For most people in the Roanoke Valley, the 1994 murders of the Hodges family in Vinton are a distant memory.
Their arson-damaged house on East Virginia Avenue, set on fire by their killer, was torn down long ago.
Earl Bramblett, convicted in 1997 of the four murders, was executed in 2003.
But the case is still vividly alive in the mind and imagination of Douglas Chandler Graham. The notorious quadruple murder has become an obsession he can’t let go.
Graham, 79, lives in Daytona Beach, Fla., now, but he spent most of his life in the Roanoke area.
He worked as a beat cop in Roanoke for a spell back in the 1950s, and in a cornucopia of jobs after that: finance, advertising, car sales, real estate, the post office and as a private investigator.
He never knew the Hodges family — Blaine, 41, wife Teresea, 37, and their daughters Winter, 11, and Anah, 3. Nor did he know Bramblett, a family friend of the Hodgeses, before Bramblett was charged in 1996.
Yet Graham has spent much of the past 14 years of his life in a lonely quest to prove the innocence of Bramblett, a drifter and one-time screen painter who a jury convicted in two and a half hours of deliberation after nine days of testimony.
Graham has built an extensive website, allamosa.com, in which he lays out circumstances of the murders and the subsequent investigation, intermingled with his own brutal criticism of law enforcement authorities and Bramblett’s defense attorneys.
He said the site had more than 100,000 hits, “which is not a lot, really,” until it crashed awhile back. Now its hit counter is above 11,000.
It’s indexed with names of the players, listed in a red, dripping-blood font.
Those link to photos of the people involved, excerpts of the 1,000 pages of letters Graham said Bramblett sent him in the years leading up to his execution, detailed explanations of inconsistencies Graham said he identified, and his own deep suspicions about what he believes really happened.
Except for the victims and Bramblett, Graham groups the people involved in the Hodges investigation into two broad categories: evildoers and fools.
He said they blindly focused on Bramblett from the beginning, and were bent on convicting and executing an innocent man to save themselves the work of a “real” investigation.
“I’m totally passionate about this,” he said in a telephone interview.
Graham has also written and self-published two thinly fictionalized novels about the case. “Smoke and Murders” is set in the town of Vinyard and covers a span of time from the crime until the beginning of the killer’s trial.
The second book, “Three Trailers Down,” picks up after the trial’s end, when new intrigues in the case arise in Vinyard in the wake of the abrupt resignations of the town’s two top police officers.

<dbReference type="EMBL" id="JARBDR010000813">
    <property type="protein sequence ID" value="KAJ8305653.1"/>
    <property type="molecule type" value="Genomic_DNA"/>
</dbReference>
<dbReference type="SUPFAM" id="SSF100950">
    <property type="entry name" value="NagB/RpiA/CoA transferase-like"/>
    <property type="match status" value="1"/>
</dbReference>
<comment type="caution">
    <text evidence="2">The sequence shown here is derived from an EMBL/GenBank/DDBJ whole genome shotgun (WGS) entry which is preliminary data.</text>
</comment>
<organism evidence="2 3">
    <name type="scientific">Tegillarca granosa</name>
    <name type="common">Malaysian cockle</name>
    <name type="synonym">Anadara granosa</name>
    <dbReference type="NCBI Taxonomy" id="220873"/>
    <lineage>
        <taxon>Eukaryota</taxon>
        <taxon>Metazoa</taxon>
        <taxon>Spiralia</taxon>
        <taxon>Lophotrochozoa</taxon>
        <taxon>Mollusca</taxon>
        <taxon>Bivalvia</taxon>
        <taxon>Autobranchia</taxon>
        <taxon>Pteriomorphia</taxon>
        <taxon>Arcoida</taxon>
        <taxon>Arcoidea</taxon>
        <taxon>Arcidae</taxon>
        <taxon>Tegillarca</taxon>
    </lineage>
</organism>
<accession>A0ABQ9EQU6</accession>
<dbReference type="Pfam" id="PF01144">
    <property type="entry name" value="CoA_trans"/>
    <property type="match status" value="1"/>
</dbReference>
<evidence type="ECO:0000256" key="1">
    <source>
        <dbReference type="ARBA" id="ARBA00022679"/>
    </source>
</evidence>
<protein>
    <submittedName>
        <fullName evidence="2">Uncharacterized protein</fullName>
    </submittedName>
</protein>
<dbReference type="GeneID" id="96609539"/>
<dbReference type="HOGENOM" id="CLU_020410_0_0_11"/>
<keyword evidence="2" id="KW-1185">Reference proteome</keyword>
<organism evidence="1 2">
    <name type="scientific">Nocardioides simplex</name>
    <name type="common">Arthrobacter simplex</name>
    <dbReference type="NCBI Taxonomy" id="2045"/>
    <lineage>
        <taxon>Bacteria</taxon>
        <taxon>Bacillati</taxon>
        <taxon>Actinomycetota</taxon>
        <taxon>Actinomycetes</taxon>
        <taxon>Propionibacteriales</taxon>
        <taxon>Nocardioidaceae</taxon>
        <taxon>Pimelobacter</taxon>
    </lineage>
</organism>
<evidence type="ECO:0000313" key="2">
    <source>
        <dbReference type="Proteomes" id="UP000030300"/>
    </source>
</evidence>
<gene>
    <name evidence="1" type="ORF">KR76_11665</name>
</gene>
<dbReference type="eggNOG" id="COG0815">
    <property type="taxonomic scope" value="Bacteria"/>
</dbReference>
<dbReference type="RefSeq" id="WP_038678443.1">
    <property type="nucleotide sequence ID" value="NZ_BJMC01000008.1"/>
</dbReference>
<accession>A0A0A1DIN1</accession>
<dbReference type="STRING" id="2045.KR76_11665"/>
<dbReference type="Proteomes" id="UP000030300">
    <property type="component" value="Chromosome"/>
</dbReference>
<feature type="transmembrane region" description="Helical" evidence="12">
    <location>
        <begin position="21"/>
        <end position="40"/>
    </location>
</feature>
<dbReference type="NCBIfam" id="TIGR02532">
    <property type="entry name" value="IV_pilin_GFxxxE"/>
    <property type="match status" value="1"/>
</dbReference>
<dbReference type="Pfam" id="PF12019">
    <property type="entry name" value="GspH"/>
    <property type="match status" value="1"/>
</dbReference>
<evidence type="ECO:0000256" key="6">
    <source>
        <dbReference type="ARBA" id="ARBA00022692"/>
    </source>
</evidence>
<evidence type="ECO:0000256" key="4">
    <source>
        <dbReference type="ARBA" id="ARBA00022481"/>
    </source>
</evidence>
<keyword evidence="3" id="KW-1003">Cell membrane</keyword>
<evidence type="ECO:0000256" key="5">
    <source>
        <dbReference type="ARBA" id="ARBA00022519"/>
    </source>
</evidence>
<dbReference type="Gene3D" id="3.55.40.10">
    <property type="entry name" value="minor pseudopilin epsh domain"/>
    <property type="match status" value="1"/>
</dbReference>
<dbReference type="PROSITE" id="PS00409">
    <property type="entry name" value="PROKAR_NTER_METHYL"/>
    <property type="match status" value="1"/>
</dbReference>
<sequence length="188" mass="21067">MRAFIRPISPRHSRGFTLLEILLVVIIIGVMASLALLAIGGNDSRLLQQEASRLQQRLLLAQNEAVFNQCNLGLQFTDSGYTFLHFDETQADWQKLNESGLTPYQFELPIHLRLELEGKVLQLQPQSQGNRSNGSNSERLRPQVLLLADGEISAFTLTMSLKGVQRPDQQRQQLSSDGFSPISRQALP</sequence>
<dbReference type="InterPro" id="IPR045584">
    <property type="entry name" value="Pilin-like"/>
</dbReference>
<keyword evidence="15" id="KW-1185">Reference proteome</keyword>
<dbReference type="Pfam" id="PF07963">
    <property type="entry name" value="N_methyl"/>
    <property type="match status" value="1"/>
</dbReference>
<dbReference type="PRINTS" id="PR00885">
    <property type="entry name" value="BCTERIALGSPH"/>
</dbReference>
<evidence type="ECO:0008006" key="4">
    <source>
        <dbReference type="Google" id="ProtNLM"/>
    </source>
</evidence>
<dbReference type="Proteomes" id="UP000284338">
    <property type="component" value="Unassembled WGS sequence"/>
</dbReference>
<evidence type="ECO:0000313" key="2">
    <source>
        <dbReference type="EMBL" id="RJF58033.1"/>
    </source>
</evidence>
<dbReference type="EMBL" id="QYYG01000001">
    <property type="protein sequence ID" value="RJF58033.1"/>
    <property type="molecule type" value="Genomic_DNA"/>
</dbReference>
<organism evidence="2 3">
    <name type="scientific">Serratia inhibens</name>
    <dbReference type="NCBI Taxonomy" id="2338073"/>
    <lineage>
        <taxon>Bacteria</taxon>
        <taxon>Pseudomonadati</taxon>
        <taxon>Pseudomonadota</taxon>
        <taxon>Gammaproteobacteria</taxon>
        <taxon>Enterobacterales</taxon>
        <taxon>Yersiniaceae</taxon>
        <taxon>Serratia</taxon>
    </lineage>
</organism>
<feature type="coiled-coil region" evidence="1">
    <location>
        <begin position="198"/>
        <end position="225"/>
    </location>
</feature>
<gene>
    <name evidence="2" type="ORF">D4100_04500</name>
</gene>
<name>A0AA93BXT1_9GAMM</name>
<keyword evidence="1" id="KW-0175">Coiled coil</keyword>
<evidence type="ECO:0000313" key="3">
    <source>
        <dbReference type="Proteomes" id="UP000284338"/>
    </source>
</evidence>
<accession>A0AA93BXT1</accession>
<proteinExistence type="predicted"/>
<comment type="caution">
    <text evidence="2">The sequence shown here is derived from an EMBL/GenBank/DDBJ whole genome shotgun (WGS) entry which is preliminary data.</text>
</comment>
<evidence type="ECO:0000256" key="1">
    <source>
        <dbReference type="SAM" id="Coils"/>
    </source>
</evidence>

That’s what happened in Vinton — for reasons unrelated to the Hodges case — a couple of years after Bramblett was convicted.
Each novel has sold about 30 copies, Graham said.
Graham will recite chapter and verse on inconsistencies in the case, and evidence he said was falsified, lies that were told, perjury that was given, and areas of worthy investigation he said the defense ignored.
The chief prosecutor, former Roanoke County Commonwealth’s Attorney Skip Burkhart, is now the chief judge of Roanoke General District Court. His co-prosecutor and then-deputy, Randy Leach, is now commonwealth’s attorney.
The cop credited with solving the case, Virginia State Police Detective Barry Keesee, has retired.
Friday, Burkhart referred me to Leach for comment, and this is what Leach said: “We’re positive we got it right. The circumstantial evidence that was there was overwhelming.”
Just about the only thing Graham and the authorities agree on is that the case against Bramblett was completely circumstantial.
Teresa Hodges was strangled and the rest of the family was shot. No murder weapon was ever found. There were no eyewitnesses, and no hard evidence, such as DNA, linked Bramblett to the crime.
Bramblett had a history of molesting young girls and an unhealthy obsession with Winter Hodges. There was evidence that suggested Bramblett was paranoid and believed the Hodgeses were trying to set him up on charges of molesting Winter, and that’s what led to the murders.
Graham will hear none of it. But he has no cogent theory of who killed the family if Bramblett didn’t. Nor can he fully explain why so many public servants would conspire to convict an innocent man while allowing the actual killer to get away.
“That’s the big hurdle, getting people to realize this,” Graham said. “They can’t believe it happened.
“It’s just one big cesspool of something.”
And he vows to struggle on.